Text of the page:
Subject(s)
COVID-19 , Urinary Bladder Neoplasms , Adjuvants, Immunologic , Administration, Intravesical , Aged , Antibiotics, Antineoplastic , BCG Vaccine/therapeutic use , COVID-19/drug therapy , Clinical Protocols , Epirubicin/therapeutic use , Female , Humans , Male , Mitomycin , Neoplasm Invasiveness , Retrospective Studies , Urinary Bladder Neoplasms/pathology
4.
Graefes Arch Clin Exp Ophthalmol ; 259(7): 1965-1974, 2021 Jul.
Article in English | MEDLINE | ID: covidwho-1120695

ABSTRACT

PURPOSE: Two-year post-operative outcomes of both deep sclerectomy (DS) and trabeculectomy surgery (Trab) augmented with Mitomycin C (MMC) at a single tertiary eye centre. METHODS: Retrospective review of DS + MMC and trabeculectomy + MMC at a single centre between February 2015 and March 2018. Patients with a minimum of 12-month follow-up were included. Post-operative follow-up: day 1, week 1, months 1/3/6/12/18/24. Primary outcomes: changes in intraocular pressure (IOP) and changes in LogMAR visual acuity (BCVA) pre- and post-procedure. SECONDARY OUTCOMES: changes in number of eye drops, number of follow-up clinic visits, post-operative complications and further surgical interventions. Complete success: IOP ≤ 21 mmHg off all IOP-lowering medications. Qualified success: IOP ≤ 21 mmHg on medication. Failure: IOP > 21 mmHg at 24 months or ≤ 5 mmHg on 2 consecutive follow-up visits after 3 months +/- additional incisional glaucoma surgery +/- loss of light perception. Statistical analysis performed using Microsoft Excel + SPSS. RESULTS: 90 eyes: DS + MMC = 46 eyes, Trab + MMC = 44 eyes. DS + MMC v Trab + MMC: mean pre-op IOP = 19.57 mmHg v 18.89 mmHg, significantly reduced at all post-operative time-points for both groups (p < 0.001). Mean IOP reduction from baseline = 33.94% v 38.39%; > 30% IOP reduction = 54.35% v 68.18%. IOP ≤ 16 mmHg = 82.61% (38/46) v 95.46% (42/44), IOP ≤ 12 mmHg = 52.17% (24/46) v 72.72% (32/44). Complete success = 67.39% v 61.36%, qualified success = 26.09% v 29.55%, failure = 6.52% v 9.09%. Post-op BCVA: no statistically significant differences between two groups (p = 0.09). Mean pre-op drops v post-op drops = 2.98 v 0.38 (DS + MMC; p < 0.001); 2.68 v 0.39 (Trab + MMC; p < 0.001). Further surgical intervention = 13% v 29.55%. Mean number of post-op clinic visits DS + MMC v Trab + MMC = 10.09 v 13.02 (p = 0.005). CONCLUSION: Both procedures achieve sustained intraocular pressure and drop reduction at 2 years post-op. DS + MMC has lower complication rates requiring less intervention and significantly fewer clinic visits, which may be an important factor for deciding surgical management of glaucoma patients in the era of Covid-19 to reduce patient/clinician exposure to the virus.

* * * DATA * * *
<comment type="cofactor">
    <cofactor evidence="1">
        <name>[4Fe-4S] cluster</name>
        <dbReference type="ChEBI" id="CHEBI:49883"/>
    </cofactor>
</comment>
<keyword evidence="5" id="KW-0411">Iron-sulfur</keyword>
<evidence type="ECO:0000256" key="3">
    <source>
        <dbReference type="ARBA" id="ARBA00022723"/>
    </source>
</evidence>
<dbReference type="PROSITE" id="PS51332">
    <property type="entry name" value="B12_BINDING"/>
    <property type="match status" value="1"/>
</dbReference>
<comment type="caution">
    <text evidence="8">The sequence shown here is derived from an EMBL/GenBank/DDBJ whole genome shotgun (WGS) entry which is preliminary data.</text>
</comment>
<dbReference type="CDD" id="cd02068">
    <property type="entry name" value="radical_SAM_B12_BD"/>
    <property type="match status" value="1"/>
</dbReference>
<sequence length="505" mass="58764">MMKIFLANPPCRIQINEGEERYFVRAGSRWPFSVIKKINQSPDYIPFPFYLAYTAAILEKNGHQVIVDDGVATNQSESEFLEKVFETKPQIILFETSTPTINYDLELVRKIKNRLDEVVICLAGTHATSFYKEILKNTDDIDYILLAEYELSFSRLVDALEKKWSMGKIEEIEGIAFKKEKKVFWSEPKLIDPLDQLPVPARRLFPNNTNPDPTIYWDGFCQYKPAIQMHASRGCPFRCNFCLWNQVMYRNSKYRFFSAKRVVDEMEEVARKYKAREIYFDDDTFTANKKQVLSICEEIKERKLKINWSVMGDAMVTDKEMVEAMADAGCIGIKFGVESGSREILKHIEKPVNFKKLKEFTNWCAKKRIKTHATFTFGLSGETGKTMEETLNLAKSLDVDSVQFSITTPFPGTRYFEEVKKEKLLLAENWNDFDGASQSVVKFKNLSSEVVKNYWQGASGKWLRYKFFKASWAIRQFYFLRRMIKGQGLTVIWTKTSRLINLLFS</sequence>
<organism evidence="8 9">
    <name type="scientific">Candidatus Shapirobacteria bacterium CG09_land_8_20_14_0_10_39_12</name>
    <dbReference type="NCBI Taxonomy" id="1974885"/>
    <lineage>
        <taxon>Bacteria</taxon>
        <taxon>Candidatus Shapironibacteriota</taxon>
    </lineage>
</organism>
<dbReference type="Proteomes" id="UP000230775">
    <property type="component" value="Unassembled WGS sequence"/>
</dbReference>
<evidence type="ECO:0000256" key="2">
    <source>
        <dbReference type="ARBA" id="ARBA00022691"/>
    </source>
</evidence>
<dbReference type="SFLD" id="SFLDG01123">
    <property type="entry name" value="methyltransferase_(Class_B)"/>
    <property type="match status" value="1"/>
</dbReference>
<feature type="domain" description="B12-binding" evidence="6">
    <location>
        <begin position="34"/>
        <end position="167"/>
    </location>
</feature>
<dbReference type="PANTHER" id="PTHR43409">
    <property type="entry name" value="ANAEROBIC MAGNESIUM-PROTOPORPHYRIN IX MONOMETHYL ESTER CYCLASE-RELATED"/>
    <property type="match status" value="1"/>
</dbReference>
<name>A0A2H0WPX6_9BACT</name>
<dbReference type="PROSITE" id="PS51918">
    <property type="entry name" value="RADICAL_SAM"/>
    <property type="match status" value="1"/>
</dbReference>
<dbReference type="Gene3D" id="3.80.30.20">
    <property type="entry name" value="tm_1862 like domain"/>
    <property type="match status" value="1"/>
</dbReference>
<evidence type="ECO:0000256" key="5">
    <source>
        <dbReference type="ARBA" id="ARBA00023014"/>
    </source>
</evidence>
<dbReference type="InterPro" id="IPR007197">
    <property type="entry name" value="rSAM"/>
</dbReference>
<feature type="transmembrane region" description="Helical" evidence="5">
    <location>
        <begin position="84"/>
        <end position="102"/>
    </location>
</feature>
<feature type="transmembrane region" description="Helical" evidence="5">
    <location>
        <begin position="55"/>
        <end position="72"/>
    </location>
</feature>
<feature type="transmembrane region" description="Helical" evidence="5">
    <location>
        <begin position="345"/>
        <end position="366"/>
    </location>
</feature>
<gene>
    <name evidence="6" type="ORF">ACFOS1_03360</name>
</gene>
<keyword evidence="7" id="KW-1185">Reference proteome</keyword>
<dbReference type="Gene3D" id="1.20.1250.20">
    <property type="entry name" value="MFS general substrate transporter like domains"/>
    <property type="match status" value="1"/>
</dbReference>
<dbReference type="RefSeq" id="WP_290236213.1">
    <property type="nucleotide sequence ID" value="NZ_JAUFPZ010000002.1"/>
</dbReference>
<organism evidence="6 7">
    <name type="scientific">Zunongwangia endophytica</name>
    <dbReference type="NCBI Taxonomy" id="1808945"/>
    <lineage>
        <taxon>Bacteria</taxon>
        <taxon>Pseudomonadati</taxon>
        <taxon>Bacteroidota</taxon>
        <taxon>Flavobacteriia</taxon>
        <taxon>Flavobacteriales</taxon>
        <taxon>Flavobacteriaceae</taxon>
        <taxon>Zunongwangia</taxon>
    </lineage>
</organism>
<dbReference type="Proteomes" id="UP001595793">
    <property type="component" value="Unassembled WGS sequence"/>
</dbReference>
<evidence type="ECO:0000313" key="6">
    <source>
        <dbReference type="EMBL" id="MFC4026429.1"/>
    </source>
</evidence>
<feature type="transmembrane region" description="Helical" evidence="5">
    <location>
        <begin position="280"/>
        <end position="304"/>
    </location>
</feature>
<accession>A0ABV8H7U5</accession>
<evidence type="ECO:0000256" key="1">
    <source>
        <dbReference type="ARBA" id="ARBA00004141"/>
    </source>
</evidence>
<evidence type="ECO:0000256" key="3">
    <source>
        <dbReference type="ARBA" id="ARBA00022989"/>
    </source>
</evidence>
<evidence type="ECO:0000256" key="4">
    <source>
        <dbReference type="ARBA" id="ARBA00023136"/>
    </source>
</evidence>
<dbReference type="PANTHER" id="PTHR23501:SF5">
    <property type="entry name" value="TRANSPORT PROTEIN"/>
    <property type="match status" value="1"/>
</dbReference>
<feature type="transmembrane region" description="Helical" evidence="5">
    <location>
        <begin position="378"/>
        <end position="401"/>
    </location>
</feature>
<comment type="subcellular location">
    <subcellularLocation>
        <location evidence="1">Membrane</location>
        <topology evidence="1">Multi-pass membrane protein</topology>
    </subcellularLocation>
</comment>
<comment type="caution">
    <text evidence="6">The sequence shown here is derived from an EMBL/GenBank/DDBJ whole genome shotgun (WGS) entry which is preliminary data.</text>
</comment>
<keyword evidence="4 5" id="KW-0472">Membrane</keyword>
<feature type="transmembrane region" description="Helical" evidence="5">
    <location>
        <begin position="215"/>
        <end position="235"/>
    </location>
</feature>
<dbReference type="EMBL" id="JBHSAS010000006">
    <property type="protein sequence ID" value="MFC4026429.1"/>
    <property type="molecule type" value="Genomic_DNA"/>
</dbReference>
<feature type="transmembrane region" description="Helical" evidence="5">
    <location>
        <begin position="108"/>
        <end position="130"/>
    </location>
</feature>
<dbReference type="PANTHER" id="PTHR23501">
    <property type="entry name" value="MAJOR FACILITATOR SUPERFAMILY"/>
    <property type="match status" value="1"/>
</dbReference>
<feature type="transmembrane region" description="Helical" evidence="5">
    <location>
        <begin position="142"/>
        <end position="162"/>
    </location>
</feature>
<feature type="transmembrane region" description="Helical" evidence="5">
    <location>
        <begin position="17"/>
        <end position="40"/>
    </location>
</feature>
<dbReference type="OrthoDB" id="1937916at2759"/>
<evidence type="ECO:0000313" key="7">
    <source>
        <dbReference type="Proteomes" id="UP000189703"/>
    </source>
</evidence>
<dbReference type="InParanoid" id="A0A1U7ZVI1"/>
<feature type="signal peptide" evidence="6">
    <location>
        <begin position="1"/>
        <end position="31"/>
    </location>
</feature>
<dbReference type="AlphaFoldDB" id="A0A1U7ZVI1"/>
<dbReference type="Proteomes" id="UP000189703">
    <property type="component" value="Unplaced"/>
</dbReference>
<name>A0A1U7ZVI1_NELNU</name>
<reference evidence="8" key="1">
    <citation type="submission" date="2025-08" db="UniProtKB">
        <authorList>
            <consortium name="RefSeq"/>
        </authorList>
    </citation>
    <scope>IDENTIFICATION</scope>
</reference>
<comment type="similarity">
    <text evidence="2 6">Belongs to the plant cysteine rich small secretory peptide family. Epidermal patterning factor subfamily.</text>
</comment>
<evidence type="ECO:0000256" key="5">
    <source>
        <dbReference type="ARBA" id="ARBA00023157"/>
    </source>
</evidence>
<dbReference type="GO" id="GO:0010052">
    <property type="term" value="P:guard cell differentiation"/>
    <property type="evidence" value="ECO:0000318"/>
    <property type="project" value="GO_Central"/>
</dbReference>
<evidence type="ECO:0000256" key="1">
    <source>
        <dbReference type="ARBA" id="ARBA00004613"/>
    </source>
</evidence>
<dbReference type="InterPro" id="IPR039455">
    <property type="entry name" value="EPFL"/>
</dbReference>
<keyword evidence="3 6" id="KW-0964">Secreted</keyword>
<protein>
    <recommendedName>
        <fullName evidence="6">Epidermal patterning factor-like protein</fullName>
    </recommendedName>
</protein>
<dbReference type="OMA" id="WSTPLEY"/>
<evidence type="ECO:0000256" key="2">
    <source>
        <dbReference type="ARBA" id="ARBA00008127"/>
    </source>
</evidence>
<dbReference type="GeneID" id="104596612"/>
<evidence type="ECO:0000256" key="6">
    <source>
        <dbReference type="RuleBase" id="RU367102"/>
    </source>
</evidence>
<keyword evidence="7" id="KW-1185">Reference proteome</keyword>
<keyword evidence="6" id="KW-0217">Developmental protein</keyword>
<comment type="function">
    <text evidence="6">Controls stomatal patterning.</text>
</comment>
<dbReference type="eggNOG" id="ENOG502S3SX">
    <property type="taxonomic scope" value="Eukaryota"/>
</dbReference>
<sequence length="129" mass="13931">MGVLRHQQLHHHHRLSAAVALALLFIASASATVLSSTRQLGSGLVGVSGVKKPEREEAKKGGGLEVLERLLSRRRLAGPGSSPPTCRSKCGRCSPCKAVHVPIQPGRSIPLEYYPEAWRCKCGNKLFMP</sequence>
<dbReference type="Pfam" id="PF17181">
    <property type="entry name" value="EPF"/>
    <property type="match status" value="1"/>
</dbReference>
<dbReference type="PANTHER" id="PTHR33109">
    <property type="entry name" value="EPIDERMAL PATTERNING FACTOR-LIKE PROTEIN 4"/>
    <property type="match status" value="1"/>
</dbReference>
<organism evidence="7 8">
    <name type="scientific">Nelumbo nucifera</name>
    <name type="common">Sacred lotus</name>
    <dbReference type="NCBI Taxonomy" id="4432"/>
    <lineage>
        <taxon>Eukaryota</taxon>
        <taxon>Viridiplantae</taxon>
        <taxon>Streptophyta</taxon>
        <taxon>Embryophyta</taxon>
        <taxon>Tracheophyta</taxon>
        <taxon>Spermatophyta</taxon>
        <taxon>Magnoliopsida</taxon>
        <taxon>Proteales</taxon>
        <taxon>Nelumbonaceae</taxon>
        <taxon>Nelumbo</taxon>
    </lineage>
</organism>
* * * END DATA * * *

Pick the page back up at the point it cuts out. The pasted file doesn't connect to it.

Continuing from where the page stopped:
Subject(s)
COVID-19 , Trabeculectomy , Follow-Up Studies , Humans , Intraocular Pressure , Mitomycin , Postoperative Complications , Retrospective Studies , SARS-CoV-2 , Treatment Outcome